recharge case 12.5 additional hours
Battery of each earpiece 30mAh
battery charging case 300mAh
charging connector usb type c
Microphone yes, omnidirectional
Others waterproof, IPX4 (sweat, not immersion)
retail price 50 euros

The case includes a 300 mAh battery and each earpiece includes a 30 mAh battery, which gives them a autonomy for about five hours at medium volume. The case provides another twenty hours of use approximately, with an hour and a half recharging time for the earpieces from scratch. The case also takes just as long to recharge from scratch via the USB Type-C port. The case weighs 36.3g with the earpieces inside, while each earpiece weighs just four grams.

The controls are tactile, in the logo of each headset. For example, with a touch the volume is increased with the right and the volume is decreased with the left. They have a proximity sensor, so it detects if they are put on and taken off to pause the music or play it again. The connection works reliably on mobiles, although on the Mac with which I have tried them, especially playing games, the sound cut out from time to time. Speaking of gaming, there is a low latency mode that will come in handy for that.

There are omnidirectional microphones, one in each earpiece, but as it happened in the Air3 they are functional and little else, producing a click or stutter from time to time. Of course, the voice is heard clearly, within the limitation in the recording, but only if you speak louder than normal. Although they have ambient noise cancellation, it is not a point in which they stand out and therefore they are much better for listening to music than for using them for video conferences. If you have someone next to you, they may be heard more than you on a call.

There is a setup program which is generic for all SoundPEATS headphones. The application called SoundPEATS It’s available for Android and iOS and generally works well, but it’s annoying to have to register a user account in order to use it. For those who want to equalize the sound to adjust it more to their tastes, it will come in handy. He has the right optionsincluding the activation of low latency mode, and little else.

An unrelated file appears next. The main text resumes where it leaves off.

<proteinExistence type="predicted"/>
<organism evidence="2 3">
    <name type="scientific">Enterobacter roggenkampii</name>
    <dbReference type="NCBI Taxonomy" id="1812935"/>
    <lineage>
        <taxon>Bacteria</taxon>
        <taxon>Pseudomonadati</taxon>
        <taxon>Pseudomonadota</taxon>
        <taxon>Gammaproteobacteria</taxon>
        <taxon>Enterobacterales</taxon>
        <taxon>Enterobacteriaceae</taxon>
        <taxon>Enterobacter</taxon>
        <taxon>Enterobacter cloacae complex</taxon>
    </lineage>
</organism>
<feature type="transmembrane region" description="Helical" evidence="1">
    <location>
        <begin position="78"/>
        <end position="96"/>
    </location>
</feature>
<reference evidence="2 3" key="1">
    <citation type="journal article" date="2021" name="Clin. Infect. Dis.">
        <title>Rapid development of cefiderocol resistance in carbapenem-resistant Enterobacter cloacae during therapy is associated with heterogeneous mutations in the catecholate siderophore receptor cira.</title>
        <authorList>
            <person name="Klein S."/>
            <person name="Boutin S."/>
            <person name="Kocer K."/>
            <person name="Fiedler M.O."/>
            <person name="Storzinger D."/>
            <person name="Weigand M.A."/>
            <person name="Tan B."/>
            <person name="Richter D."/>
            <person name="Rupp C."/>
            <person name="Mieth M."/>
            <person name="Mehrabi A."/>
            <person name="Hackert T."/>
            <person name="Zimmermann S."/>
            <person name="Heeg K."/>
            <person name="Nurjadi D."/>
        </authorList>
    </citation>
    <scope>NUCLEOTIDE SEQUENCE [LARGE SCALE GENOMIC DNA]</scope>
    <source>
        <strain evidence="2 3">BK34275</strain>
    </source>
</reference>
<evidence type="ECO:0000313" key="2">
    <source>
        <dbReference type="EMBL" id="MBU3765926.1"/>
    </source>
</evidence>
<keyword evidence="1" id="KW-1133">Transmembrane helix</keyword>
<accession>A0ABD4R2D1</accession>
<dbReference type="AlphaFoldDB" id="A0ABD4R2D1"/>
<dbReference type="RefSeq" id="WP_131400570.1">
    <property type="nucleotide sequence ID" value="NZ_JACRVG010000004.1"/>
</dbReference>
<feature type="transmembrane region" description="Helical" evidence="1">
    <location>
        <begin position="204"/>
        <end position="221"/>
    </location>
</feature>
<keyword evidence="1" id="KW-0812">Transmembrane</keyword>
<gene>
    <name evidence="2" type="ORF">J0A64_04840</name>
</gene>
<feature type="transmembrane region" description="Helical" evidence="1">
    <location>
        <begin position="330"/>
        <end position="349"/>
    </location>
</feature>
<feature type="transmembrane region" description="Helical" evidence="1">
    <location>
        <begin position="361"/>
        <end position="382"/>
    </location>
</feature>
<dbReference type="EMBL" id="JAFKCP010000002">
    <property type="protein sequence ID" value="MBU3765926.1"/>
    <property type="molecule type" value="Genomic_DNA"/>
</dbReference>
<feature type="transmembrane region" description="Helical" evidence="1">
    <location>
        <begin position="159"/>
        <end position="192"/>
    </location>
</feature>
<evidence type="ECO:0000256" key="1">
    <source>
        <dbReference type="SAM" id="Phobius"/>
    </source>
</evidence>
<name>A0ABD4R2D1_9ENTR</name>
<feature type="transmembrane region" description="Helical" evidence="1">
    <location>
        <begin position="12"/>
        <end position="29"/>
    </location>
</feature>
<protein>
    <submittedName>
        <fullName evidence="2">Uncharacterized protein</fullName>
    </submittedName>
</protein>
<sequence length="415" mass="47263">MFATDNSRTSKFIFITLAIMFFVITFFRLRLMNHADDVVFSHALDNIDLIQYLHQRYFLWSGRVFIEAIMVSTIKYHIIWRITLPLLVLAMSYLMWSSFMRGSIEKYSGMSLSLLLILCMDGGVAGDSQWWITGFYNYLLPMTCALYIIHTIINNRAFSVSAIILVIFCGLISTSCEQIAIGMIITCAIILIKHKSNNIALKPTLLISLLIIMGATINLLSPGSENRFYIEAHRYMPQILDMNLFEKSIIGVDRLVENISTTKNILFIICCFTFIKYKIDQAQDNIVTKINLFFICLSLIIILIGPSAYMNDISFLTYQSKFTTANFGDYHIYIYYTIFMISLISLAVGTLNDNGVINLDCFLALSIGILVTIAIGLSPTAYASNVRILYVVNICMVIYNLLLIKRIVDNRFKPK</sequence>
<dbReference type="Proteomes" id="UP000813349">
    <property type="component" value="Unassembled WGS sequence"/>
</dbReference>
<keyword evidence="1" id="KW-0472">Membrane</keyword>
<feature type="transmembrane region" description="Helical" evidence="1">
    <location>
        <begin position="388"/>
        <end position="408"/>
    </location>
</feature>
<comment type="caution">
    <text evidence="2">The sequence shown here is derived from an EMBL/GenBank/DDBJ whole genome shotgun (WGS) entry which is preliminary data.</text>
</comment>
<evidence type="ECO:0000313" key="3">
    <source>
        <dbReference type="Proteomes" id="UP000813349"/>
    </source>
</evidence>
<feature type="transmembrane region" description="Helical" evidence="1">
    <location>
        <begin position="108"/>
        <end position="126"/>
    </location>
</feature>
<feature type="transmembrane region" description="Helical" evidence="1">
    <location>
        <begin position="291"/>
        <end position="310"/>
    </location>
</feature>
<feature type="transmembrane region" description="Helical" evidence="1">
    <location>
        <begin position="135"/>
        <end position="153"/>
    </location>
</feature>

In this app you can choose between different equalization profiles for different types of music, or create your own setting. I am not a friend of fiddling with the equalization because the frequencies that are improved on the one hand are worsened on others, but there are users who like to have that possibility. Bass can be reinforced, but there are no miracles. From this application the firmware of the headphones.

Better sound… as long as you have LDAC


SoundPEATS is a manufacturer of cheap headphones, but having tried two of them already leaves me with a pretty good feeling. These Air3 Deluxe HS yesThey are very similar to AirPodsAlthough its limited price means that its sound is good, but not as good as the Apple model. That is hardly when the PVP of the Air3 Deluxe HS is 42 euros and that of the AirPods is 150 euros or more, depending on the specific model that is looked at.

I have tried them first on an iPhone and a PC, without LDAC. In this context, the sound sounds good at first, but then it becomes too bright, causing uncomfortable peaks in the high frequencies and you don’t quite hear a totally clear sound although it sounds good, or at least it doesn’t sound bad. Something dull is heard below, something rumbling. With Windows the exact same thing happened to me. The frequency response is far from flat, but in general, this way they sound worse than the Air3.